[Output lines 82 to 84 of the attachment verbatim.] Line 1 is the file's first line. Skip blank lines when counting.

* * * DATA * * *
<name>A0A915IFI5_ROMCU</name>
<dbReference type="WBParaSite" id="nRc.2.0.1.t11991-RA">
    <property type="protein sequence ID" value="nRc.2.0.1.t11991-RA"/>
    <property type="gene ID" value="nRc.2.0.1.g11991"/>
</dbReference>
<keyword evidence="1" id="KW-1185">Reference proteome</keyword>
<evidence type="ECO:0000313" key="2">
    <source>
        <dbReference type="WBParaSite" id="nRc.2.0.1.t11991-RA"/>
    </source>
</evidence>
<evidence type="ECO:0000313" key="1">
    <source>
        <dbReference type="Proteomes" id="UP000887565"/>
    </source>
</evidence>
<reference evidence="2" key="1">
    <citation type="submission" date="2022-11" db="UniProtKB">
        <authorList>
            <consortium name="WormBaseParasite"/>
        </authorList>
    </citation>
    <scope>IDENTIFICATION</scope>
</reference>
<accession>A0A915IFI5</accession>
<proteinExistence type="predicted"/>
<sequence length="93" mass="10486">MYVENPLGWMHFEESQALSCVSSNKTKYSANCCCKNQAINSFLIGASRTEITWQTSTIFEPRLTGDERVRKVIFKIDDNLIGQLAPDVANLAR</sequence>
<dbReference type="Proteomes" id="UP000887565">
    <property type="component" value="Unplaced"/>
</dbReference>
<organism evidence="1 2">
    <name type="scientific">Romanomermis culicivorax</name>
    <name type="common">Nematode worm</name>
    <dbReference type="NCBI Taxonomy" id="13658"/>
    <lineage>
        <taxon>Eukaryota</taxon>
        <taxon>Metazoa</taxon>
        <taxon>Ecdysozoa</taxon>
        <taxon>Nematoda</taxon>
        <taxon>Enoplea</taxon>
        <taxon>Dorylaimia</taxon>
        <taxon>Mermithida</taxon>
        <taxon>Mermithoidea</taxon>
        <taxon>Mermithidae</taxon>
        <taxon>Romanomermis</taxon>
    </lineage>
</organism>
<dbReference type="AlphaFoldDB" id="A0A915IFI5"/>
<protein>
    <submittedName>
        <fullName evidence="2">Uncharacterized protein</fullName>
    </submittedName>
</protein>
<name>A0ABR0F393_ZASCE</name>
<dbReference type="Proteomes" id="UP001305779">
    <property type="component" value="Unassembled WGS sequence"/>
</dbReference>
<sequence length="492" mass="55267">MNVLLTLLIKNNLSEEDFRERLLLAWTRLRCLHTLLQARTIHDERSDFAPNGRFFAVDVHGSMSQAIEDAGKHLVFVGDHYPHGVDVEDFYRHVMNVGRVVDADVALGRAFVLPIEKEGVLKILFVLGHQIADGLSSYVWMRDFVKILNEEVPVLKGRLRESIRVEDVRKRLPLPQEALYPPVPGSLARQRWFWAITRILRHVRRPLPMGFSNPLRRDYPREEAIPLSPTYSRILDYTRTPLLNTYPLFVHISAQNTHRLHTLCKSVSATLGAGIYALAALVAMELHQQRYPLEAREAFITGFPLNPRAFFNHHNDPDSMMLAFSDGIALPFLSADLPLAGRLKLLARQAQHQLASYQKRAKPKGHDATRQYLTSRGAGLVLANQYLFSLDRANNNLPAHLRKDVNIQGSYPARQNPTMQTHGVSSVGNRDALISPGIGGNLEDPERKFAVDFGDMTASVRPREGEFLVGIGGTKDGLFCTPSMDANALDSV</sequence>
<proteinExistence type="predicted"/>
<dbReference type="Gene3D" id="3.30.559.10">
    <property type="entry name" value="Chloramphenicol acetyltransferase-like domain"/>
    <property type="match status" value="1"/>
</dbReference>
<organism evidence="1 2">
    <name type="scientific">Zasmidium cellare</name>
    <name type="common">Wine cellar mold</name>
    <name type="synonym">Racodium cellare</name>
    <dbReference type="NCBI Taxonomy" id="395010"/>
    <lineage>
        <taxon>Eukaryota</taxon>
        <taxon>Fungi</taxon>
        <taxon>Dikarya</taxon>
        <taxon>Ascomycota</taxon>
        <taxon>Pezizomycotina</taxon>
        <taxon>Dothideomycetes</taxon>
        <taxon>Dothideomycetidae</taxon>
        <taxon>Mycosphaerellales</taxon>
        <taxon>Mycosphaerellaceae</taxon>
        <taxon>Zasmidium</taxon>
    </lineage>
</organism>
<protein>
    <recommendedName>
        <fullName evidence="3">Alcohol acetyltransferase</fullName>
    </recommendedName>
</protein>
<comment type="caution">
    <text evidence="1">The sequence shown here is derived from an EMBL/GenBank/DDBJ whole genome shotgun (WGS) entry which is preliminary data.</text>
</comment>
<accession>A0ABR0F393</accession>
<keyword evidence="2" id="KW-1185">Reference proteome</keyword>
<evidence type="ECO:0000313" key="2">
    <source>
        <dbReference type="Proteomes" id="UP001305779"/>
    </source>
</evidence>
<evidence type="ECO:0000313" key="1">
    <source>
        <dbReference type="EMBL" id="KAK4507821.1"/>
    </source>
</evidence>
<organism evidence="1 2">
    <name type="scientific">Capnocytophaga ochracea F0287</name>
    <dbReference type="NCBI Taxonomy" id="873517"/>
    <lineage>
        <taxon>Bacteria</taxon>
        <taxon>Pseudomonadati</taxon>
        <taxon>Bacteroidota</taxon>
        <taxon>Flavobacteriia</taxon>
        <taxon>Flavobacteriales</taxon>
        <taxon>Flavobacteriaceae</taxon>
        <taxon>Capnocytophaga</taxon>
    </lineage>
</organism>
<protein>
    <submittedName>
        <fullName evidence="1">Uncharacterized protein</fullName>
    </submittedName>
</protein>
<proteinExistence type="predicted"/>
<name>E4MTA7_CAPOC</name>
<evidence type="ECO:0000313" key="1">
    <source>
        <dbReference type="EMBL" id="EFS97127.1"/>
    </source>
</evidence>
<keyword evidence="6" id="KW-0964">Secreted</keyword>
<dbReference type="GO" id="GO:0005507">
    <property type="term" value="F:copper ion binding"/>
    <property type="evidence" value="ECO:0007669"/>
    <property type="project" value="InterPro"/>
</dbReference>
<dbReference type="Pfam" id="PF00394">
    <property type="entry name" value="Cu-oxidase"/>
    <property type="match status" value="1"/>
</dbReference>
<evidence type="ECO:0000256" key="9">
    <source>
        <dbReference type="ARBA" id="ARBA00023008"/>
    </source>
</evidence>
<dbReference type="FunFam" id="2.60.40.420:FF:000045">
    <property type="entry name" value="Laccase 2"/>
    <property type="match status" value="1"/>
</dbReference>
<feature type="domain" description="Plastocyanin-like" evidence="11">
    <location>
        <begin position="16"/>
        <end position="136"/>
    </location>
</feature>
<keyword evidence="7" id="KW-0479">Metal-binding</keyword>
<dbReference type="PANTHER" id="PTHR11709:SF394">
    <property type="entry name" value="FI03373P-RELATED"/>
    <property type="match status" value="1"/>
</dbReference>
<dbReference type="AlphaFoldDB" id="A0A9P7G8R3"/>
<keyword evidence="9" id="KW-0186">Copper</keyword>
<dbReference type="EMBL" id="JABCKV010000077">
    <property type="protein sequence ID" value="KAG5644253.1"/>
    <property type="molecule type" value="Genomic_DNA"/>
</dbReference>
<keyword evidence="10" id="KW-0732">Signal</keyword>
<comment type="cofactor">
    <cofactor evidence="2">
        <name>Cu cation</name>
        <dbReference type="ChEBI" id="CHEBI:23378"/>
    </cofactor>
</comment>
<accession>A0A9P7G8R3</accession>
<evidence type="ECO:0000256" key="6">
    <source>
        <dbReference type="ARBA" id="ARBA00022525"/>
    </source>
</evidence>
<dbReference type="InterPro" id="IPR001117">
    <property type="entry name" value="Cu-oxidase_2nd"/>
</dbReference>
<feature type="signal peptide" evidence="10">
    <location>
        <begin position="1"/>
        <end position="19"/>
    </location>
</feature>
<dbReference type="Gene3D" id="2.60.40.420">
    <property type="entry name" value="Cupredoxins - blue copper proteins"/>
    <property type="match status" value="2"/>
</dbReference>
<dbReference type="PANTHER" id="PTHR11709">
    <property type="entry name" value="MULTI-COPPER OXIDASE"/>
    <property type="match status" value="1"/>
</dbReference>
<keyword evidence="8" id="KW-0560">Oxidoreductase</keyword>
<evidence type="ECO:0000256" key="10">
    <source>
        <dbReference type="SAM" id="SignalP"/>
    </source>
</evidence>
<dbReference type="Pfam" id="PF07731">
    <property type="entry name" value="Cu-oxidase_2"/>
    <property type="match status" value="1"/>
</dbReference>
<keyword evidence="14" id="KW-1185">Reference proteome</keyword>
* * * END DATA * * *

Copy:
<protein>
    <recommendedName>
        <fullName evidence="3">Alcohol acetyltransferase</fullName>